About the issue of your initial experiences with getting stuck… don’t worry too much.  The lidocaine cream helps as I wrote about in “Dialysis and Lidocaine“,  You may have already found “Dialysis and Needle Pain” and, of course, “Dialysis and the First Stick”  about the first couple treatments in the hospital and “Dialysis and the Procedure (2)”  about what happens after you’re in the chair”.   For information in general about Dialysis for the New Patient, click on the “New to Dialysis” button for some help with related issues.

Thank you, Cathy, for the great questions!   I hope this was helpful.

About DevonTexas

I am a person with ESRD (End Stage Renal Disease) which means my kidneys don't work. Forty or so years ago that would have been a death sentence but today there is Dialysis which means I could be hooked up to a machine that would clean my blood as the kidneys should. Three days a week, I went to a dialysis center and had too very large needles stuck in my arm to remove and replace my blood as it passed through a process where it was cleaned and the fluid was removed, a process taking a little over four hours each time. In November 2017, I received a kidney transplant from a deceased donor. My life went into overdrive. With a "new" functioning kidney, I no longer had to go to a dialysis center and my days were not open to be lived rather than recovering from dialysis which meant dialyzing for three days and resting for 4 days a week. I work full-time and often 50 hours per week. It is something I never imagined. I highly recommend it! HeeHee I want to advance knowledge about dialysis and transplant so that others can learn from my experience and mistakes. We shouldn't have to reinvent the wheel, eh? There is so much to be learned and experienced about our predicament. There are vast resources available to support us and enrich our lives but many patients don't know about them. There are also many issues that we have to deal with whether we want to or not. So I blog about them in www.DevonTexas.com All comments are confidential until I approve them. If you don't want your comment public, let me know and I will respect that. So, feel free to leave a comment. I also blog in LegacyTales in WordPress if you are interested in the ramblings of a Old Man. Give a peek and let me know what you think. https://legacytales.wordpress.com/ Enjoy.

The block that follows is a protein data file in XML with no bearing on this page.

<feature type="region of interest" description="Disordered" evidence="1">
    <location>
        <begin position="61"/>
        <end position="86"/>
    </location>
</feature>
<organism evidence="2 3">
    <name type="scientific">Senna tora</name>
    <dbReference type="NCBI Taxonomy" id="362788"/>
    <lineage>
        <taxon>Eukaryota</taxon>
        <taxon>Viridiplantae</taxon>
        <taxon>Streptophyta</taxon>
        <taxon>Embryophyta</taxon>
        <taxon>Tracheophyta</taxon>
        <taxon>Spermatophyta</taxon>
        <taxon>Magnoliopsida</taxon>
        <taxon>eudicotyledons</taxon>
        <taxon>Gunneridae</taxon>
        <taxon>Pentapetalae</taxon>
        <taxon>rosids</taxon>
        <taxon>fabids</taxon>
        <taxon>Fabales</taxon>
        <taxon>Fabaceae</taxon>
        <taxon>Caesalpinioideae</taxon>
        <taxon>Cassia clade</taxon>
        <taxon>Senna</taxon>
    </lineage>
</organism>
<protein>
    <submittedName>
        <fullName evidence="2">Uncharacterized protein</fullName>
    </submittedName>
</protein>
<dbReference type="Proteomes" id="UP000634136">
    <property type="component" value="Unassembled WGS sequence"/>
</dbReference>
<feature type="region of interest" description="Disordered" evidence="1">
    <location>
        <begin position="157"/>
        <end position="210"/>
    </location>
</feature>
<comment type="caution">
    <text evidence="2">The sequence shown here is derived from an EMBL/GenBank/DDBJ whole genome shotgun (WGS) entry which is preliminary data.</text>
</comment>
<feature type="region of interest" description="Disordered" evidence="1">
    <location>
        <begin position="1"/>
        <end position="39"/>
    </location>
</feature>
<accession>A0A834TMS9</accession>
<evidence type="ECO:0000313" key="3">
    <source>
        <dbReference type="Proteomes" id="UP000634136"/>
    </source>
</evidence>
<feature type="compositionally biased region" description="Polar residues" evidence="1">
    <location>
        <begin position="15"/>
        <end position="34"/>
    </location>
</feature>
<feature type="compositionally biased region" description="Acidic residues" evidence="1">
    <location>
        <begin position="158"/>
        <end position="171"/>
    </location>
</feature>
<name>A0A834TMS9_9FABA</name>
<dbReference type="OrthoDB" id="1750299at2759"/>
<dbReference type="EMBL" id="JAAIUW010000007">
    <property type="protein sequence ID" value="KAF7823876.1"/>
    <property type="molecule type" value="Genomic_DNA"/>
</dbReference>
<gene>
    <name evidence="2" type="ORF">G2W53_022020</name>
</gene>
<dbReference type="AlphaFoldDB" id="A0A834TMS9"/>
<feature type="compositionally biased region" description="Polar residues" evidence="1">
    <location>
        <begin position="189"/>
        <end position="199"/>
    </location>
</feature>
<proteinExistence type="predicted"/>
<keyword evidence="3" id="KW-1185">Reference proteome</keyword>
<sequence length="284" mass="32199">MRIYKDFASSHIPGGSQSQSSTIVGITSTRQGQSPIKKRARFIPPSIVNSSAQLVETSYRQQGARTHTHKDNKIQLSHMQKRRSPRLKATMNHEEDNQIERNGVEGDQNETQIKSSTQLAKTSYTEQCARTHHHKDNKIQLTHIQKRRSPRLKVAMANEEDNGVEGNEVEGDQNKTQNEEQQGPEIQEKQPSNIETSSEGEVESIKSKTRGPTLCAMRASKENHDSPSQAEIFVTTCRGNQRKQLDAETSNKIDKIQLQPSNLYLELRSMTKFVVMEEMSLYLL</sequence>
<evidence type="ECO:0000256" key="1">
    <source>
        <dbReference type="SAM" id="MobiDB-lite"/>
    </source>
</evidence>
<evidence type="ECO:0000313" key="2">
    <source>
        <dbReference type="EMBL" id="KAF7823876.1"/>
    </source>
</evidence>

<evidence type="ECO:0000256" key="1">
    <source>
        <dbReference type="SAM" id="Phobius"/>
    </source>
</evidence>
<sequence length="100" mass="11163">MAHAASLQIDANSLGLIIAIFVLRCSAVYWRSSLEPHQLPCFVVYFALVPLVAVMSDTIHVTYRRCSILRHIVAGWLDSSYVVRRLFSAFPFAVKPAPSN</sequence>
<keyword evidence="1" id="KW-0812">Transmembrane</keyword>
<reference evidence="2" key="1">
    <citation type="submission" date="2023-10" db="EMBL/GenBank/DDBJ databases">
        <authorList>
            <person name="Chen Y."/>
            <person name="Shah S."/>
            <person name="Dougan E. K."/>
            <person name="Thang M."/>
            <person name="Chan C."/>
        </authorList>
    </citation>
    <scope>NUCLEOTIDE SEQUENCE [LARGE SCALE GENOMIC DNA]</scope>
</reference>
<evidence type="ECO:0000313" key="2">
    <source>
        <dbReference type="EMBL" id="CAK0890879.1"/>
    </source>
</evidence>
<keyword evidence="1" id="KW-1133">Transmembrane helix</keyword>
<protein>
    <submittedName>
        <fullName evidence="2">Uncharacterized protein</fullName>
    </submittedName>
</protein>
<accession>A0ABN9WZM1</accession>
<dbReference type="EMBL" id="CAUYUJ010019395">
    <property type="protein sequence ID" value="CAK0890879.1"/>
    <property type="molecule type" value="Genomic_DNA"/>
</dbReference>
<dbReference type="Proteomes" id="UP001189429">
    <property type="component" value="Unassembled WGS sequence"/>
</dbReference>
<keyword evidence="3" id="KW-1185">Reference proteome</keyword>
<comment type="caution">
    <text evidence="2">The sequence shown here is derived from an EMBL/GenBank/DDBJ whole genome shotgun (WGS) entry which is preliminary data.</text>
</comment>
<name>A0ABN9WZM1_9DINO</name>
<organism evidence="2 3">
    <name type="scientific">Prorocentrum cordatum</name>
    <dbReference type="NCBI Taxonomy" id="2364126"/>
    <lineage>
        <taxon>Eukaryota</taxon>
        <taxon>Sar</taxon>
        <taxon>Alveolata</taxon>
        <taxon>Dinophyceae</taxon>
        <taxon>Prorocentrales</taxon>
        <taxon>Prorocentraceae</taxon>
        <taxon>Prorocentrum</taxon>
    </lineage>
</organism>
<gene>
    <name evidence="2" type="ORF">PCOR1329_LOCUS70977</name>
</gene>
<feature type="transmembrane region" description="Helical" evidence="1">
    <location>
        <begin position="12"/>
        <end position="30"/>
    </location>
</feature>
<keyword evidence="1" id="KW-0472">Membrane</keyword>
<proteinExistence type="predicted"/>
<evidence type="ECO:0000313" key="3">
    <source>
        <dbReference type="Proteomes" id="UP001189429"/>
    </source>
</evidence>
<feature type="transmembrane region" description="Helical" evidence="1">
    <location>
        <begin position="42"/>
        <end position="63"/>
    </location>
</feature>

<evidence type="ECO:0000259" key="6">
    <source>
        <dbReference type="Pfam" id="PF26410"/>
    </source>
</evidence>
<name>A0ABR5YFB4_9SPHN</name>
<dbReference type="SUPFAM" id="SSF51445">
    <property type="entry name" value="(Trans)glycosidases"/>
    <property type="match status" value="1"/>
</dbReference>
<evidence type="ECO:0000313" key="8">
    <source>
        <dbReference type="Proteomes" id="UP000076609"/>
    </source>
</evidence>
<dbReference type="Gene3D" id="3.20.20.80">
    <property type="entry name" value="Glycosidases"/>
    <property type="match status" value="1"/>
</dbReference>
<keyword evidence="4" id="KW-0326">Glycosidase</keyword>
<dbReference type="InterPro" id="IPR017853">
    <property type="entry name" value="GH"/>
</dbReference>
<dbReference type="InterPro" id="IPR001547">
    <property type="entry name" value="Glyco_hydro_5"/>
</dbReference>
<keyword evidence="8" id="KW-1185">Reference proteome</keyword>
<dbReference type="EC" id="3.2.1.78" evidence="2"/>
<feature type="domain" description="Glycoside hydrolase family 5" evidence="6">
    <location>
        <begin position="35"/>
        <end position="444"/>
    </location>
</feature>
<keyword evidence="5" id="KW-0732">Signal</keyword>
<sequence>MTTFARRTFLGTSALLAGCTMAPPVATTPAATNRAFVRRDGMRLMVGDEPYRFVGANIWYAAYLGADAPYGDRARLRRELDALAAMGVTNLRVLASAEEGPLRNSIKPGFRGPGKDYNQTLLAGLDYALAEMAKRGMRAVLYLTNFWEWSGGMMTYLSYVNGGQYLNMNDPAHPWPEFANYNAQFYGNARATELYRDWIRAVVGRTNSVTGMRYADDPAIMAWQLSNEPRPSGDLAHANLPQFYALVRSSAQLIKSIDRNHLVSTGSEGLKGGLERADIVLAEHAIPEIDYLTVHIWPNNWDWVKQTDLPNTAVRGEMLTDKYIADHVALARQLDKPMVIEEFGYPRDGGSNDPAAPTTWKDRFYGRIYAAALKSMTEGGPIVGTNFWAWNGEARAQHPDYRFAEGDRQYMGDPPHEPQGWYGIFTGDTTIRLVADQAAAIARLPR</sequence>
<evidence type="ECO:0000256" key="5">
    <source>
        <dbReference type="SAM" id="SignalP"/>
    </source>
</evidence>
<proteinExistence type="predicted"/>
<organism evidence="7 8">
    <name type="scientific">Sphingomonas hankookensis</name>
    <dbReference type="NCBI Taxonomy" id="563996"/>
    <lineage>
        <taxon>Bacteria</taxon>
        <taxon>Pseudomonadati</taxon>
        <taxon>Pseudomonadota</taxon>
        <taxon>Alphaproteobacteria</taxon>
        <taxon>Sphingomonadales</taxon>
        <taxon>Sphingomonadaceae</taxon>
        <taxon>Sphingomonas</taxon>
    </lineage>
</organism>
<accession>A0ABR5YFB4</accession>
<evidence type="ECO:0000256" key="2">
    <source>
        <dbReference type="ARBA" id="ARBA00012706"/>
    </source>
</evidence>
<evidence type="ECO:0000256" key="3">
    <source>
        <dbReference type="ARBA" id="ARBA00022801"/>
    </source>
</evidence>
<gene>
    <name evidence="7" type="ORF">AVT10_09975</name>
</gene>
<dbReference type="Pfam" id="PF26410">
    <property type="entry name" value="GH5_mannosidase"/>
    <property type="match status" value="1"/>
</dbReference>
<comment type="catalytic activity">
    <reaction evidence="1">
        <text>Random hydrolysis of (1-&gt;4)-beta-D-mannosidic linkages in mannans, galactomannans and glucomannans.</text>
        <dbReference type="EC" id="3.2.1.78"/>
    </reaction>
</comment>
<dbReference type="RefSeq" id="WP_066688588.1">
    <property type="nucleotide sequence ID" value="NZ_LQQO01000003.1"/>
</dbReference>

This entry was posted in Catheter, CKD, dialysis, Dialysis Center, ESRD, lidocaine, New Patient, ointment, prilocaine, Self-Cannulation and tagged , , , , , . Bookmark the permalink.

3 Responses to Dialysis and Self-cannulation

  1. claralvlocket says:

    Thank you for this.

  2. I’ve been doing self-cannulation for In-Center dialysis for about two months now. It hasn’t been easy, but it has been so very worthwhile. I’ve been dialyizing for about 15 years, and needles have terrified me most of that time. I’ve found that self-cannulation via buttonholes is much less painful, and by doing my own sticks I find I am much less stressed going in to treatment.

    My advice would be, take your time getting comfortable with it, and be satisfied by incremental improvements. After two months I still only have a bit better than 50% success rate. If I get one needle in successfully, I consider that a good day. The days that I get both needles in cleanly, those are great days. But, even on the days the tech needs to finish the sticks for me, as long as I gave it a try, I feel like I’m making headway.